Local Unemployment Rose in January

Burbank’s representative in the California State Legislature said issues with the Employment Development Department continue, with the agency grappling with hundreds of thousands of claims.
More than 900,000 claimants waited more than 21 days to receive their first payment or disqualification notice during the week of March 18, according to the most recent EDD data, a figure that has remained fairly steady since late January. The vast majority of those claims were stalled because a claimant needed to submit evidence of their eligibility.
State Assemblywoman Laura Friedman, whose district includes Burbank, said her office has been trying to help constituents navigate the unemployment insurance process, but added that legislators don’t have the kind of immediate control over the EDD like a City Council might have over a municipal department.
Still, Friedman admits she is frustrated that residents haven’t been able to get timely responses from the EDD. She said recently that she has five employees — who were not originally trained to field unemployment claims — working on more than 1,200 unemployment insurance cases.
“We need to modernize these agencies and make that a focus,” Friedman said. “People can’t go for months without getting the benefits they need to survive. We’ve been here for a year and we have constituents who have exhausted their savings, they’ve exhausted their credit. … We have shut their businesses down [and] we have to have the responsibility to give them support.”
The EDD has made some improvements, Friedman added. Last year, the department added electronic identification verification and hired more staff. But she would still like to see more reforms. Friedman pointed to a California State Assembly bill she co-authored that would require the EDD to offer a direct deposit option to claimants.

JANUARY UNEMPLOYMENT ROSE
The unemployment rate in Burbank saw a major increase in January, according to newly released data, coinciding with renewed industry restrictions that have since been rolled back.
The California Employment Development Department recently reported that local unemployment rose from 10.4% in December to 13.3% in January. It represented a 31% increase in the number of unemployed workers, from 5,800 to 7,600. About 1,200 fewer residents reported working that month, putting the city’s total employment at 49,200.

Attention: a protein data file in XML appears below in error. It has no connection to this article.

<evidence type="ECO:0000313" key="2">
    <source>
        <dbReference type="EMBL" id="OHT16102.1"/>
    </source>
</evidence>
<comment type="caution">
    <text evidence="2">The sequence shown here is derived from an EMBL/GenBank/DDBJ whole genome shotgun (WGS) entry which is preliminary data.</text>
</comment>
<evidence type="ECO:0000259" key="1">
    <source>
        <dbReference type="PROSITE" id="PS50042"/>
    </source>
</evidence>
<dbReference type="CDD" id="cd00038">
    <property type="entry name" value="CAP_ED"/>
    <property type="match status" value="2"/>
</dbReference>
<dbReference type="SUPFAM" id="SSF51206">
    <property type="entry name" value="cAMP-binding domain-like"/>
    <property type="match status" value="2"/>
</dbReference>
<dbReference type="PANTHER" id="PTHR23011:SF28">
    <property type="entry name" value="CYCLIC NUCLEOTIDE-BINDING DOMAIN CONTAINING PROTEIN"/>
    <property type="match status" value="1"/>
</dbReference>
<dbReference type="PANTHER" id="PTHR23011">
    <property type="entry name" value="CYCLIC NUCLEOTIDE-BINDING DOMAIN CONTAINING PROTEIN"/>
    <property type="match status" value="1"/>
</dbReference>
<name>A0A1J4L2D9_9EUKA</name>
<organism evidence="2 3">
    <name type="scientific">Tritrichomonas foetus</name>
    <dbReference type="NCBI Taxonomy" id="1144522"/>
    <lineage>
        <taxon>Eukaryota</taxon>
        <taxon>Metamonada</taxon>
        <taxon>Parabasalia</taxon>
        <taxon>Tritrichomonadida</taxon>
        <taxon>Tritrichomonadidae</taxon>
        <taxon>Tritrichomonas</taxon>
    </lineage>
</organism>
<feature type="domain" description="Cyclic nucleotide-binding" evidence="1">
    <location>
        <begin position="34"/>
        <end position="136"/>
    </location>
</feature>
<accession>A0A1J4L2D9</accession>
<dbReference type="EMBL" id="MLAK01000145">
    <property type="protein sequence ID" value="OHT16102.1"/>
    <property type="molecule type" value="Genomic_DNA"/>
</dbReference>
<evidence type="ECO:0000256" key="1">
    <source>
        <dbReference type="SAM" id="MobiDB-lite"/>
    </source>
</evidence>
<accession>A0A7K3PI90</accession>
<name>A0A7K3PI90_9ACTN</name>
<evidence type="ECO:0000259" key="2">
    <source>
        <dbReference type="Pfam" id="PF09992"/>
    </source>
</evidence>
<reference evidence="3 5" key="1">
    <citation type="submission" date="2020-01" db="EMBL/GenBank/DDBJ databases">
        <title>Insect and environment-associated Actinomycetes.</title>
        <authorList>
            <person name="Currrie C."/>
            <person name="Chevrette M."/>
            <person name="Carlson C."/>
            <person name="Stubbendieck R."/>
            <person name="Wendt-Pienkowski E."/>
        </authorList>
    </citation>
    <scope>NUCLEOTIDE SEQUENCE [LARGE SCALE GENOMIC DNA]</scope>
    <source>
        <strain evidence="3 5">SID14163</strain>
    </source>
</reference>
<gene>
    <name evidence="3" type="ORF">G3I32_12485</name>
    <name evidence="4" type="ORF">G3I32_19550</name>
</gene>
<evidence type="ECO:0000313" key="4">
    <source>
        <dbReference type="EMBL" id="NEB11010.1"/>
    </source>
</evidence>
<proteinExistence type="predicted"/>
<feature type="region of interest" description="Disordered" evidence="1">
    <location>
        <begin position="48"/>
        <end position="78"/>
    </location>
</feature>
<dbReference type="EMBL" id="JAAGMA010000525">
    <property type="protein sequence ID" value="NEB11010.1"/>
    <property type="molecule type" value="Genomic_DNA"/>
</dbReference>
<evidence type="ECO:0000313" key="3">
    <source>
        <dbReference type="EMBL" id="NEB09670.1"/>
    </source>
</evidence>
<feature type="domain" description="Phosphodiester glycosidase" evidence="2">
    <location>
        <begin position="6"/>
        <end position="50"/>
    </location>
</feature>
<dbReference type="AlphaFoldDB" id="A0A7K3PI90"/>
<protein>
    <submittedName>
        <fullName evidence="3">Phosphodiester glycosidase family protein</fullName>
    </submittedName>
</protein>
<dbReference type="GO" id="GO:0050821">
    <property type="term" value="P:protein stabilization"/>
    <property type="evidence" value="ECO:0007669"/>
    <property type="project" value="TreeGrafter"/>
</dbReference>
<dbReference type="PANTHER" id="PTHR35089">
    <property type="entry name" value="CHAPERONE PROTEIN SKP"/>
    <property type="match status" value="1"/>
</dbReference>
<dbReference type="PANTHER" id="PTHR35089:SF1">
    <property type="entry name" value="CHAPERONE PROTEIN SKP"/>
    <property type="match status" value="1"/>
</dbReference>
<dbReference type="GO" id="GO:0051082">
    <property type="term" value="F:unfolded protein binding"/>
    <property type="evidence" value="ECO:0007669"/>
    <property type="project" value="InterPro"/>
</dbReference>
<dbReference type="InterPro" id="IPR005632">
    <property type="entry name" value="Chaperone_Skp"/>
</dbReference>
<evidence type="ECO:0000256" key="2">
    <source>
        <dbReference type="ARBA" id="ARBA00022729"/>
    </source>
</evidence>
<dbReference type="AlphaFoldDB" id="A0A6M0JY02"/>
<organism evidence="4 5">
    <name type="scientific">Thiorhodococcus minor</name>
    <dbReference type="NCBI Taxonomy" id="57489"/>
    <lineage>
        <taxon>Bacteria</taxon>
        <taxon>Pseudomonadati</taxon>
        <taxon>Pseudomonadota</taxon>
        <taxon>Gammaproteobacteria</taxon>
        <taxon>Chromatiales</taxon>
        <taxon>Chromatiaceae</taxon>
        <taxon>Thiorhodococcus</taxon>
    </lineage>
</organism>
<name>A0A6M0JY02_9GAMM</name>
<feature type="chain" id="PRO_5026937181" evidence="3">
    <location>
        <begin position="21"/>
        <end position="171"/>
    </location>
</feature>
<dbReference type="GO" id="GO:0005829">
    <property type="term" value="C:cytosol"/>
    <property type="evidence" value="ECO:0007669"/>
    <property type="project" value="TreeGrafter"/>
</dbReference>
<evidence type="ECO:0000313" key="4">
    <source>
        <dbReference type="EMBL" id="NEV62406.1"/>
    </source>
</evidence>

The increase in Burbank’s unemployment rate was the highest one-month jump the city had seen since the pandemic began. The rate has been steadily falling since May, though it has yet to reach its pre-pandemic level of 5.1%.
Burbank’s employment rate also again surpassed the county’s in January, as it historically has. Los Angeles County experienced a jump in its unemployment rate from 10.7% to 12.7% in January, representing nearly 105,000 job losses. Like Burbank, January marked the county’s first major increase in the figure since March.
Since the preliminary data was collected in mid-January, it does not reflect the reversal of restrictive state and county health orders, which were implemented in response to rising coronavirus cases and hospitalizations.
Officials have rolled back those health orders since late January. Indoor dining recently resumed in many California counties, including L.A., at 25% restaurant capacity. Movie theaters, museums, gyms and other locations have reopened with similar restrictions, while retail stores had their capacity caps increased to 50%.
A data release for February will likely capture some earlier rollbacks, such as the return of outdoor dining, when the EDD publishes in the information later this month.
Statewide, the EDD reported, unemployment dropped slightly from 9.3% in December to 9% in January. But 70,000 fewer workers were employed.
The leisure and hospitality industry — which includes museums, restaurants and independent writers and artists — felt the greatest impact in January, losing about 70,600 jobs statewide. The field has reported having nearly 800,000 fewer jobs compared to January 2020. The manufacturing, construction, and education and health services industries saw less dramatic, but still significant, job losses.
The motion picture and sound recording industry also saw a 4.7% decrease in jobs from December to January in L.A. County.
Conversely, trade, transportation and utility jobs — including retail employment — topped the list for month-over growth in January, representing an increase of about 13,700 statewide. But in L.A. County, the industry also saw losses, with the number of jobs falling by about 3.1%.
The department’s unemployment data was not seasonally adjusted, meaning it did not account for regular changes in employment that occur during holiday seasons, school breaks and other expected periods.